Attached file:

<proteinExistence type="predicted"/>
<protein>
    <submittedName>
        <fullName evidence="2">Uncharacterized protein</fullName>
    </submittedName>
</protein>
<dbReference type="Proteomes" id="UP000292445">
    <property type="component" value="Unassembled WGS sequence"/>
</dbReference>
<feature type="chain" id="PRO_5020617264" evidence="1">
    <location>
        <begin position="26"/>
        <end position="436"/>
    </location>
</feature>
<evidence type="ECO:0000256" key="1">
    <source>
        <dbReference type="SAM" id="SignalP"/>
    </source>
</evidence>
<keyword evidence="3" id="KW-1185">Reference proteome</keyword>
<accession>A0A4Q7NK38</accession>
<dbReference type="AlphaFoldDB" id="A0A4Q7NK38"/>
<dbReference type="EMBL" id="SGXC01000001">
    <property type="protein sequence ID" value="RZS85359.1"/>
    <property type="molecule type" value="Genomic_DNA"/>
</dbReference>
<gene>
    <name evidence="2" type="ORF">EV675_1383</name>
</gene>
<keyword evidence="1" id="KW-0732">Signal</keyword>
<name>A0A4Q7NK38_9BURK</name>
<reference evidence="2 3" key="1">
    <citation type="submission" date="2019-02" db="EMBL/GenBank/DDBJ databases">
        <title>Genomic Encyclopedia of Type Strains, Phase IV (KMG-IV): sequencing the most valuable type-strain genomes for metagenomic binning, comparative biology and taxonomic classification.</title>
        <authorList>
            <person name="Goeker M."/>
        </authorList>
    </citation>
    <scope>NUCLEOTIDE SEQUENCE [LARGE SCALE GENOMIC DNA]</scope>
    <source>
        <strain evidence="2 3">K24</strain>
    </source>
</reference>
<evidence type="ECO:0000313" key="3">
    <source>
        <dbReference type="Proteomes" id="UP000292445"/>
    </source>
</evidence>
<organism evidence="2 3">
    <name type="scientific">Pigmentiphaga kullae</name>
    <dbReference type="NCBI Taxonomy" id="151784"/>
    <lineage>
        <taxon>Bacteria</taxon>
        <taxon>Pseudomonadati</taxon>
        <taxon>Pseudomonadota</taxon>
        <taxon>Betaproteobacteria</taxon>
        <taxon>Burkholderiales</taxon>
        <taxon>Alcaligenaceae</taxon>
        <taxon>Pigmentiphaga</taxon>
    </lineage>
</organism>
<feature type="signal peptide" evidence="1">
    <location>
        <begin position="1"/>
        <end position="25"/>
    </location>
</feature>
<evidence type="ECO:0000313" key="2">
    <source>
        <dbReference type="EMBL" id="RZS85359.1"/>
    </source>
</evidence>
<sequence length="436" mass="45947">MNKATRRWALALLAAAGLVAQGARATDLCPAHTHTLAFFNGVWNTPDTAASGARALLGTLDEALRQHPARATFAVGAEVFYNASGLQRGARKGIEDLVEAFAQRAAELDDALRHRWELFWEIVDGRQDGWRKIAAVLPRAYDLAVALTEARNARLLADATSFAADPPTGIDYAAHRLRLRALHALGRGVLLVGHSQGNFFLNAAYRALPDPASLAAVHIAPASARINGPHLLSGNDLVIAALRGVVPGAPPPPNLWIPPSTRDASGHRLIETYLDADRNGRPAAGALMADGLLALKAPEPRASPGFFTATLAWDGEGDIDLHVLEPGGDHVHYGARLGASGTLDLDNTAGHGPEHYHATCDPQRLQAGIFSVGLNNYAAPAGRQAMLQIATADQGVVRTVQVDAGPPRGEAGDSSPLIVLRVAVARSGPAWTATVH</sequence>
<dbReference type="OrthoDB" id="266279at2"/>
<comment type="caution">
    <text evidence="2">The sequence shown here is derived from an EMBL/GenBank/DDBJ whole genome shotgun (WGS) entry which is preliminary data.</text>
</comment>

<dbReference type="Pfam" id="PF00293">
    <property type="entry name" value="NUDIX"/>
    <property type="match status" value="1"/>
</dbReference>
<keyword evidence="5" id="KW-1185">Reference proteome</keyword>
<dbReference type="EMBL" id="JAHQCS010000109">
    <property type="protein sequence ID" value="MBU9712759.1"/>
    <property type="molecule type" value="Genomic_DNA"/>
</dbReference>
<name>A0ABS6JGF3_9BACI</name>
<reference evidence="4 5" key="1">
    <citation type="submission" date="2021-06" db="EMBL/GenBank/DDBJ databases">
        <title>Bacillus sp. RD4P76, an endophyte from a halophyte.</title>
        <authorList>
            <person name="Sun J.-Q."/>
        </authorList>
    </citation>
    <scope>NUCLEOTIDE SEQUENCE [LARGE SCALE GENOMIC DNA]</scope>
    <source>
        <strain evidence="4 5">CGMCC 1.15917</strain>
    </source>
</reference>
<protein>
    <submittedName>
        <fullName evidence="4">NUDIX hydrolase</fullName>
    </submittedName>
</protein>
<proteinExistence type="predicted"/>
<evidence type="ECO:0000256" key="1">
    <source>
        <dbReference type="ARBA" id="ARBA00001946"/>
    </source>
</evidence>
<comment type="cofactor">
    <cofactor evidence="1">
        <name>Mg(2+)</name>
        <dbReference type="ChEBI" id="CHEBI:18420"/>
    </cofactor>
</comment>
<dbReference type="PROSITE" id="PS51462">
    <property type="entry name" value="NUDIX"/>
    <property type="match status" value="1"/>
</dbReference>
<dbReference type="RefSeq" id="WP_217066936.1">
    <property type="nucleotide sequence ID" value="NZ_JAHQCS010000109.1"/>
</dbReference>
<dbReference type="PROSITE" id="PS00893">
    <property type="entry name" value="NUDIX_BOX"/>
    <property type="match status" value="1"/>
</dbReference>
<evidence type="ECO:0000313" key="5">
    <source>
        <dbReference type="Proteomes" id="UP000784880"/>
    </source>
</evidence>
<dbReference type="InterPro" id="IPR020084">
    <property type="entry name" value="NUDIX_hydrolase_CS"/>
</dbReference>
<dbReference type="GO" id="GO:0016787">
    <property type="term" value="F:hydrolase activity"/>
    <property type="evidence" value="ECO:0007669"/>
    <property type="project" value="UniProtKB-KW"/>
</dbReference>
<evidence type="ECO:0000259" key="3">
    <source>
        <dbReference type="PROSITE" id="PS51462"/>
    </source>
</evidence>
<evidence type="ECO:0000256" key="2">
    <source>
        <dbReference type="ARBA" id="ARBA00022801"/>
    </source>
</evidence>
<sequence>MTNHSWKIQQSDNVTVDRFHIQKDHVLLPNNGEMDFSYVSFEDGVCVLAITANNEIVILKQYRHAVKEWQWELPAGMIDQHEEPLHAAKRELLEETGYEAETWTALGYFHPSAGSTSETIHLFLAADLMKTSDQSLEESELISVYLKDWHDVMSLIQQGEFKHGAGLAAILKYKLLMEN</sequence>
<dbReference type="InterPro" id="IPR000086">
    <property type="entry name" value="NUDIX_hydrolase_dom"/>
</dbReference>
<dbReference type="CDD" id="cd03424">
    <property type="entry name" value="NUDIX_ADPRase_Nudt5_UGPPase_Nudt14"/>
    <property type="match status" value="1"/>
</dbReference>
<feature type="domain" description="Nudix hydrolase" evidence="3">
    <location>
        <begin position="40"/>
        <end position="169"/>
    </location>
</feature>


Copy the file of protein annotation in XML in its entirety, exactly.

<proteinExistence type="predicted"/>
<protein>
    <submittedName>
        <fullName evidence="2">Uncharacterized protein</fullName>
    </submittedName>
</protein>
<dbReference type="Proteomes" id="UP000292445">
    <property type="component" value="Unassembled WGS sequence"/>
</dbReference>
<feature type="chain" id="PRO_5020617264" evidence="1">
    <location>
        <begin position="26"/>
        <end position="436"/>
    </location>
</feature>
<evidence type="ECO:0000256" key="1">
    <source>
        <dbReference type="SAM" id="SignalP"/>
    </source>
</evidence>
<keyword evidence="3" id="KW-1185">Reference proteome</keyword>
<accession>A0A4Q7NK38</accession>
<dbReference type="AlphaFoldDB" id="A0A4Q7NK38"/>
<dbReference type="EMBL" id="SGXC01000001">
    <property type="protein sequence ID" value="RZS85359.1"/>
    <property type="molecule type" value="Genomic_DNA"/>
</dbReference>
<gene>
    <name evidence="2" type="ORF">EV675_1383</name>
</gene>
<keyword evidence="1" id="KW-0732">Signal</keyword>
<name>A0A4Q7NK38_9BURK</name>
<reference evidence="2 3" key="1">
    <citation type="submission" date="2019-02" db="EMBL/GenBank/DDBJ databases">
        <title>Genomic Encyclopedia of Type Strains, Phase IV (KMG-IV): sequencing the most valuable type-strain genomes for metagenomic binning, comparative biology and taxonomic classification.</title>
        <authorList>
            <person name="Goeker M."/>
        </authorList>
    </citation>
    <scope>NUCLEOTIDE SEQUENCE [LARGE SCALE GENOMIC DNA]</scope>
    <source>
        <strain evidence="2 3">K24</strain>
    </source>
</reference>
<evidence type="ECO:0000313" key="3">
    <source>
        <dbReference type="Proteomes" id="UP000292445"/>
    </source>
</evidence>
<organism evidence="2 3">
    <name type="scientific">Pigmentiphaga kullae</name>
    <dbReference type="NCBI Taxonomy" id="151784"/>
    <lineage>
        <taxon>Bacteria</taxon>
        <taxon>Pseudomonadati</taxon>
        <taxon>Pseudomonadota</taxon>
        <taxon>Betaproteobacteria</taxon>
        <taxon>Burkholderiales</taxon>
        <taxon>Alcaligenaceae</taxon>
        <taxon>Pigmentiphaga</taxon>
    </lineage>
</organism>
<feature type="signal peptide" evidence="1">
    <location>
        <begin position="1"/>
        <end position="25"/>
    </location>
</feature>
<evidence type="ECO:0000313" key="2">
    <source>
        <dbReference type="EMBL" id="RZS85359.1"/>
    </source>
</evidence>
<sequence length="436" mass="45947">MNKATRRWALALLAAAGLVAQGARATDLCPAHTHTLAFFNGVWNTPDTAASGARALLGTLDEALRQHPARATFAVGAEVFYNASGLQRGARKGIEDLVEAFAQRAAELDDALRHRWELFWEIVDGRQDGWRKIAAVLPRAYDLAVALTEARNARLLADATSFAADPPTGIDYAAHRLRLRALHALGRGVLLVGHSQGNFFLNAAYRALPDPASLAAVHIAPASARINGPHLLSGNDLVIAALRGVVPGAPPPPNLWIPPSTRDASGHRLIETYLDADRNGRPAAGALMADGLLALKAPEPRASPGFFTATLAWDGEGDIDLHVLEPGGDHVHYGARLGASGTLDLDNTAGHGPEHYHATCDPQRLQAGIFSVGLNNYAAPAGRQAMLQIATADQGVVRTVQVDAGPPRGEAGDSSPLIVLRVAVARSGPAWTATVH</sequence>
<dbReference type="OrthoDB" id="266279at2"/>
<comment type="caution">
    <text evidence="2">The sequence shown here is derived from an EMBL/GenBank/DDBJ whole genome shotgun (WGS) entry which is preliminary data.</text>
</comment>

<dbReference type="Pfam" id="PF00293">
    <property type="entry name" value="NUDIX"/>
    <property type="match status" value="1"/>
</dbReference>
<keyword evidence="5" id="KW-1185">Reference proteome</keyword>
<dbReference type="EMBL" id="JAHQCS010000109">
    <property type="protein sequence ID" value="MBU9712759.1"/>
    <property type="molecule type" value="Genomic_DNA"/>
</dbReference>
<name>A0ABS6JGF3_9BACI</name>
<reference evidence="4 5" key="1">
    <citation type="submission" date="2021-06" db="EMBL/GenBank/DDBJ databases">
        <title>Bacillus sp. RD4P76, an endophyte from a halophyte.</title>
        <authorList>
            <person name="Sun J.-Q."/>
        </authorList>
    </citation>
    <scope>NUCLEOTIDE SEQUENCE [LARGE SCALE GENOMIC DNA]</scope>
    <source>
        <strain evidence="4 5">CGMCC 1.15917</strain>
    </source>
</reference>
<protein>
    <submittedName>
        <fullName evidence="4">NUDIX hydrolase</fullName>
    </submittedName>
</protein>
<proteinExistence type="predicted"/>
<evidence type="ECO:0000256" key="1">
    <source>
        <dbReference type="ARBA" id="ARBA00001946"/>
    </source>
</evidence>
<comment type="cofactor">
    <cofactor evidence="1">
        <name>Mg(2+)</name>
        <dbReference type="ChEBI" id="CHEBI:18420"/>
    </cofactor>
</comment>
<dbReference type="PROSITE" id="PS51462">
    <property type="entry name" value="NUDIX"/>
    <property type="match status" value="1"/>
</dbReference>
<dbReference type="RefSeq" id="WP_217066936.1">
    <property type="nucleotide sequence ID" value="NZ_JAHQCS010000109.1"/>
</dbReference>
<dbReference type="PROSITE" id="PS00893">
    <property type="entry name" value="NUDIX_BOX"/>
    <property type="match status" value="1"/>
</dbReference>
<evidence type="ECO:0000313" key="5">
    <source>
        <dbReference type="Proteomes" id="UP000784880"/>
    </source>
</evidence>
<dbReference type="InterPro" id="IPR020084">
    <property type="entry name" value="NUDIX_hydrolase_CS"/>
</dbReference>
<dbReference type="GO" id="GO:0016787">
    <property type="term" value="F:hydrolase activity"/>
    <property type="evidence" value="ECO:0007669"/>
    <property type="project" value="UniProtKB-KW"/>
</dbReference>
<evidence type="ECO:0000259" key="3">
    <source>
        <dbReference type="PROSITE" id="PS51462"/>
    </source>
</evidence>
<evidence type="ECO:0000256" key="2">
    <source>
        <dbReference type="ARBA" id="ARBA00022801"/>
    </source>
</evidence>
<sequence>MTNHSWKIQQSDNVTVDRFHIQKDHVLLPNNGEMDFSYVSFEDGVCVLAITANNEIVILKQYRHAVKEWQWELPAGMIDQHEEPLHAAKRELLEETGYEAETWTALGYFHPSAGSTSETIHLFLAADLMKTSDQSLEESELISVYLKDWHDVMSLIQQGEFKHGAGLAAILKYKLLMEN</sequence>
<dbReference type="InterPro" id="IPR000086">
    <property type="entry name" value="NUDIX_hydrolase_dom"/>
</dbReference>
<dbReference type="CDD" id="cd03424">
    <property type="entry name" value="NUDIX_ADPRase_Nudt5_UGPPase_Nudt14"/>
    <property type="match status" value="1"/>
</dbReference>
<feature type="domain" description="Nudix hydrolase" evidence="3">
    <location>
        <begin position="40"/>
        <end position="169"/>
    </location>
</feature>